Whitehouse Joins Historic City Club of Cleveland to Discuss Special Interest Influence around the Supreme Court
Senator discusses long record of advocating for independence and transparency at the Court
Washington, DC – Today, U.S. Senator Sheldon Whitehouse (D-RI), Chair of the U.S. Senate Judiciary Courts Subcommittee, joined the storied City Club of Cleveland for an event entitled, “Judicial Crisis?: Dark Money, Court Capture, and the Future of American Democracy.” Whitehouse, Club CEO Dan Moulthrop, and City Club members discussed the half century-old campaign by right-wing donor interests to seize control of the Supreme Court, and the effects of that campaign on American democracy. “I couldn’t be happier to be with the City Club of Cleveland,” said Whitehouse, “I’m honored to be with you.”
The City Club of Cleveland, established in 1912, was among the first of the historic city clubs formed during the Progressive Era. The City Club was intended to be a meeting place for people of “all shades of opinion, political beliefs, and social relations” who care about civic engagement and betterment. The City Club has hosted many prominent speakers through the years, including Babe Ruth, Franklin D. Roosevelt, Shirley MacLaine, Eliot Ness, Rosa Parks, Robert F. Kennedy, W.E.B. Du Bois, George W. Bush, Barack Obama, and Archbishop Desmond Tutu. Every sitting U.S. President since Ronald Reagan in 1988 has addressed the City Club. On April 5, 1968, the day after the assassination of the Reverend Martin Luther King Jr., Senator Robert F. Kennedy put aside his prepared remarks to the City Club and delivered the “On the Mindless Menace of Violence” speech to a crowd of 1,200, breaking with City Club tradition and taking no questions.
The City Club invited Whitehouse to discuss his lengthy record of advocacy for independence and transparency at the Supreme Court. Whitehouse has garnered national attention for these priorities, including for his presentation during the confirmation process of Justice Amy Coney Barrett last October. He has also made a forceful case against special interest influence around the Court in a number of other arenas.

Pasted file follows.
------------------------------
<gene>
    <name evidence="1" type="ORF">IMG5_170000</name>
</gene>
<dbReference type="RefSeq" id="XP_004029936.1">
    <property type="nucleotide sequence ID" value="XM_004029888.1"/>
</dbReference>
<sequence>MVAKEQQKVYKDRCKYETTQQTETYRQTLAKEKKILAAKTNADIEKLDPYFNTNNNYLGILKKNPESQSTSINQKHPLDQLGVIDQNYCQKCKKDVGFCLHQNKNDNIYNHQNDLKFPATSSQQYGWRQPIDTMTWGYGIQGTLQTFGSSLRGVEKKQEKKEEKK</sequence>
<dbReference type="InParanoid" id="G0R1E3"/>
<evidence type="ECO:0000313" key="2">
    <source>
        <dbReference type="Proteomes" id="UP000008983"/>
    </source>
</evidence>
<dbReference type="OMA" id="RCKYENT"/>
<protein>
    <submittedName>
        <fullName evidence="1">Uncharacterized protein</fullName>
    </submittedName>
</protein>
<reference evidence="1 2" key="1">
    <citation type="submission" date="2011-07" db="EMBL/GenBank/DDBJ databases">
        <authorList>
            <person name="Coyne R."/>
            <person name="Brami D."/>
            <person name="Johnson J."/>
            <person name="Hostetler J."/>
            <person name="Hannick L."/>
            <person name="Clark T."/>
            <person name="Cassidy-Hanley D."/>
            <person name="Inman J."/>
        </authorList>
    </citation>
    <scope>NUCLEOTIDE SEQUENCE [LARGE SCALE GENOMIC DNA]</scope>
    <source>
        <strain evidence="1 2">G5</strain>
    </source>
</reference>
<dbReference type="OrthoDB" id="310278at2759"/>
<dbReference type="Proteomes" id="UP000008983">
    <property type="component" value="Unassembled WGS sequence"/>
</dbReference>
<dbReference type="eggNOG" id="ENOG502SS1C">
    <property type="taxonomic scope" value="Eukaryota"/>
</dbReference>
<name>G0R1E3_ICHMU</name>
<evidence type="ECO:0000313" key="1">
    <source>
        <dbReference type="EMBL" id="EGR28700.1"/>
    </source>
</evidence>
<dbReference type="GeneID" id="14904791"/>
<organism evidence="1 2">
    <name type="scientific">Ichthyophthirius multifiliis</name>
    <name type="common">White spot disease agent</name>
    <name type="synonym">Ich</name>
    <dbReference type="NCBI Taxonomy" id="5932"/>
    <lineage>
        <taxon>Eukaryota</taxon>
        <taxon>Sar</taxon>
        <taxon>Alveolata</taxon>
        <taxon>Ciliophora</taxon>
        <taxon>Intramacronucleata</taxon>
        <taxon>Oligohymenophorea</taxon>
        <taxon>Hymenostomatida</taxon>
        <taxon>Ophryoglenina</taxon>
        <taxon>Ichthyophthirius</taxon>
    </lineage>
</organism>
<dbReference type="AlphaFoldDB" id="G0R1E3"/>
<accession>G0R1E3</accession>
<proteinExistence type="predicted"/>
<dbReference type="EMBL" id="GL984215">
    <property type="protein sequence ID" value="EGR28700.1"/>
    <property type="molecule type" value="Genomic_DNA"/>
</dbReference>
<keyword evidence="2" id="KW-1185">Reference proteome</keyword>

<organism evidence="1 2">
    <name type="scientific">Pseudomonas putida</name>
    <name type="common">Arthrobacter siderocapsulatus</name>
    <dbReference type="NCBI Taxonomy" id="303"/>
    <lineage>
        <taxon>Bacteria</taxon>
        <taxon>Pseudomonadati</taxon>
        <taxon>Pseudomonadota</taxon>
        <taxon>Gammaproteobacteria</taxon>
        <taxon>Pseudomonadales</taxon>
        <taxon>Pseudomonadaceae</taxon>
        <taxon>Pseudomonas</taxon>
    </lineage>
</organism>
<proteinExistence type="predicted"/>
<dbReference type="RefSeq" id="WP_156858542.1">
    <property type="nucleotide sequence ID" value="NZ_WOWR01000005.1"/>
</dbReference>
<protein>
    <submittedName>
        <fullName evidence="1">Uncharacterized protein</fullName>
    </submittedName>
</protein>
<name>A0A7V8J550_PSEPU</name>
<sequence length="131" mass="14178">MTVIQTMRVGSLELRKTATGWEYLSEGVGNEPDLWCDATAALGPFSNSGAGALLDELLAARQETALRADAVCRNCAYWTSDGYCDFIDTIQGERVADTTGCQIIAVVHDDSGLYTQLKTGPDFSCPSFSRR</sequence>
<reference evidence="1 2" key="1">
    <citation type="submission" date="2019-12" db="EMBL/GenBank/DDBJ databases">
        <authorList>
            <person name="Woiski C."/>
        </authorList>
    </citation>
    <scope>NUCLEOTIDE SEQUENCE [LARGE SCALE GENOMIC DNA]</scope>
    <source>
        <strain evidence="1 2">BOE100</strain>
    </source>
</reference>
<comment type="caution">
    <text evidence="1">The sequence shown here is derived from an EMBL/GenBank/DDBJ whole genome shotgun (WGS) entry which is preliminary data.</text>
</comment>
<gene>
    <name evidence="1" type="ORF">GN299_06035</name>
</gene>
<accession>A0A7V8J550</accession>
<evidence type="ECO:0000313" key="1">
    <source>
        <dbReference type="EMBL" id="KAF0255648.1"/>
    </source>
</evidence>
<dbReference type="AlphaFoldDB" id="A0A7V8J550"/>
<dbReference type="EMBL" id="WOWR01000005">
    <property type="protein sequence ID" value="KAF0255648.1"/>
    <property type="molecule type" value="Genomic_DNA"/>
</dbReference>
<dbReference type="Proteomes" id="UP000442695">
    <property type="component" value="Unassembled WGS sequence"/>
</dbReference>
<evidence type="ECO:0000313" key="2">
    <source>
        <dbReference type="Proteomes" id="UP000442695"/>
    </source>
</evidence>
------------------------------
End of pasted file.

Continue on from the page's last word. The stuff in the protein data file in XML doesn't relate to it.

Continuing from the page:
Whitehouse led a series of Captured Courts reports that he and the Democratic Policy and Communications Committee released last year. The reports revealed how major donors to the Republican Party used hundreds of millions of dollars in anonymous “dark” money to pack the federal judiciary with judges who would rule reliably in their favor. In addition to the workings and dark-money funding behind the scheme, Whitehouse and Senate Democrats’ research showed the practical effect of a captured Court on issues vital to the American people.
The Rhode Island senator has carefully reviewed the record of the Supreme Court under Chief Justice John Roberts, and highlighted the clear pattern of over 80 decisions, all decided on partisan lines, benefiting the right-wing donor interests behind the court-capture scheme. As Whitehouse wrote in an issue brief published in 2019, “Republican appointees to the Supreme Court have, with remarkable consistency, delivered rulings that advantage the big corporate and special interests that are, in turn, the political lifeblood of the Republican Party.”
Whitehouse has introduced legislation to ensure greater transparency in the judicial system and protect the courts against political influence; published articles in scholarly journals and media outlets on the threat of court capture, as well as possible remedies; and delivered numerous speeches on the Senate floor detailing the threat to our courts, including a recently announced series of speeches tracing the history of court capture entitled “The Scheme.”
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